Rosa Parks Museum
is part of the Troy campus, and it stands at the corner of Montgomery and Moulton Streets, directly across from the old Paramount (Davis Theater). It occupies the former site of the Empire Theater, and is contiguous to the very bus stop made famous when Rosa Parks was arrested there […]

Rosa Parks Museum

St Peters
The site of the traditional Red Mass, started by Alabama Chief Justice Howell Helfin in 1973, and held every year to mark the beginning of the new judicial year. In 1834 a wood frame church was built here at the corner of Adams and Lawrence, and there was conducted the […]

Saint Peter’s Church

Hank Williams Monument 1
stands in Lister Hill Park directly opposite the City Hall Auditorium. Hank is revered as “the father of contemporary country music”; he was even awarded a rare Pulitzer music citation in 2009. His funeral in 1953 attracted more people than any Montgomery event since Jeff Davis was inaugurated 90 years […]

Hank Williams Monument

Hank Williams Grave
The renowned Hank Williams Grave, where ceremonies are held each and every year to celebrate his life, despite its sordid end. The elaborate  and gaudy cemetery plot is flood-lighted at night to retard vandalism. It’s sad to me, that with as many historical and deserving people as are interred in Oakwood […]

Hank Williams Grave

Craftsman house 2
This house seems to be the first home built on Galena Ave in Old Cloverdale. It was probably constructed about 1912 for an O A Richardson. The house has the basic accoutrements of the classic Federal style, over which has been applied many of the features brought on by the […]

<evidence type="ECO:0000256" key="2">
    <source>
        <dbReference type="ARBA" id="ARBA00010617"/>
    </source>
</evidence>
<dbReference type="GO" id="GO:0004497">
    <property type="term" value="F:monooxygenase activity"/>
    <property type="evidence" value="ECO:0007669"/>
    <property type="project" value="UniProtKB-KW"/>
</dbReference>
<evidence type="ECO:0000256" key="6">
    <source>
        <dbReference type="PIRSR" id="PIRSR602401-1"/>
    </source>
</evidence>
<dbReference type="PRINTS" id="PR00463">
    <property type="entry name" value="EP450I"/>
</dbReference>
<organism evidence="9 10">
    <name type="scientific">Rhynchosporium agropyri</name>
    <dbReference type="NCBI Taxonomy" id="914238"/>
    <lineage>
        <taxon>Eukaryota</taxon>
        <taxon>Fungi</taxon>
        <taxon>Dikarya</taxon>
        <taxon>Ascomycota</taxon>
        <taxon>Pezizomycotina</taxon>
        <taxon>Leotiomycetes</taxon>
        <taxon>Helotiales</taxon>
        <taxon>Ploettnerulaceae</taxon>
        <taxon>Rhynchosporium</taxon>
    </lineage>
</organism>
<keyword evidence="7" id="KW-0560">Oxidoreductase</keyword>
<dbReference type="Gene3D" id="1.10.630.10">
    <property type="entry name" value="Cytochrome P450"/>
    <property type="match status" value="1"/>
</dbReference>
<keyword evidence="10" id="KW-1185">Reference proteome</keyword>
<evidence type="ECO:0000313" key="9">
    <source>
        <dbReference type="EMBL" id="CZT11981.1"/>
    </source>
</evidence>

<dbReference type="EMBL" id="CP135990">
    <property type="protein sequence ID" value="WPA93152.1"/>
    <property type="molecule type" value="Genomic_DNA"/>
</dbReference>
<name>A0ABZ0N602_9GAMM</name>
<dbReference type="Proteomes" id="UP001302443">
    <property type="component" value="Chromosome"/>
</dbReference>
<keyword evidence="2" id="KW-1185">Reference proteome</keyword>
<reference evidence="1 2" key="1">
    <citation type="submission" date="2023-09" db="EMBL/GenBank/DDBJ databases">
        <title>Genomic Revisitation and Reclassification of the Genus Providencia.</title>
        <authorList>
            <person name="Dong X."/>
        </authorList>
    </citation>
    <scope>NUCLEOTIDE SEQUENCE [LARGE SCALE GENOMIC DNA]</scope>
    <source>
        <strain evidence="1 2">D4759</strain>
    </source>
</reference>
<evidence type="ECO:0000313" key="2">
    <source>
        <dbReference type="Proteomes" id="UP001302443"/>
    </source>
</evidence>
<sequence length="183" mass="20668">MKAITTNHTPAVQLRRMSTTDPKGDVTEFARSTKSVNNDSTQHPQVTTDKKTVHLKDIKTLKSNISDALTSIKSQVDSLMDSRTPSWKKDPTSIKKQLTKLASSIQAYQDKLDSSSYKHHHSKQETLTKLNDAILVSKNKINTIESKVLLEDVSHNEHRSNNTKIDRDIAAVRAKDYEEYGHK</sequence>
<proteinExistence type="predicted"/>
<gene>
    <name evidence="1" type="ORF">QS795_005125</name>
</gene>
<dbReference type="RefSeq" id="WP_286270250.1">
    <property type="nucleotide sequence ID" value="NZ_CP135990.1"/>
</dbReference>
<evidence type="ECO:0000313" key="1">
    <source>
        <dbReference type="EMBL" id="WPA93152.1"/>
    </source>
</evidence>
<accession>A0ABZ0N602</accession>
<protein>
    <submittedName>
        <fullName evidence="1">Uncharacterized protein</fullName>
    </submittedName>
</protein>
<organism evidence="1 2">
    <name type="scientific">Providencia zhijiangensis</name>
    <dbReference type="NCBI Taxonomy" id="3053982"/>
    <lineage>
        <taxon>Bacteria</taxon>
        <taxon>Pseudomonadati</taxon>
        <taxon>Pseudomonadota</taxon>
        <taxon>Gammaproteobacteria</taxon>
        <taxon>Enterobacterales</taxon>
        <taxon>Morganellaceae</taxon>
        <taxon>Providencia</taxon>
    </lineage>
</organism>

Craftsman House

shearon elebash 4
This interesting old mansion at 805 Cloverdale Road sits at the south end of the huge but now vacant frontage that once held the estate of Coca-Cola magnet William A Bellingrath. The house had already endured several prior owners, but in the 1960s and ’70s the pictured structure was the […]

Shearon Elebash Residence

513 Madison
Bill Pearson and I were two chastened young men, when in 1956 we moved into this building at 513 Madison Avenue to make our second try at starting an architectural practice. We rented a single room at the very back of the neigh vacant upper floor and set out on a 50-year […]

Madison 513

Huntingdon Hut
This is The Hut at Huntingdon College, built by the YWCA in 1922, as the campus social center. Back in those days the YW was far and away the strongest student organization on campus. That group conceived the idea for the building and raised the money. The structure cost about $11,000, […]

Huntingdon’s Hut

Tale of Two Sisters 17
This overgrown sadness at 3125 Cloverdale Road overlooks the currently popular Cloverdale-Idlewild “Bottom” Park, and it once was the home of Allen C Rankin. Back in 1940 Mr Rankin was general manager of the renowned Teague Hardware Store on Commerce Street, and he was the father of a most talented […]

Rankin – Tale of Two Sisters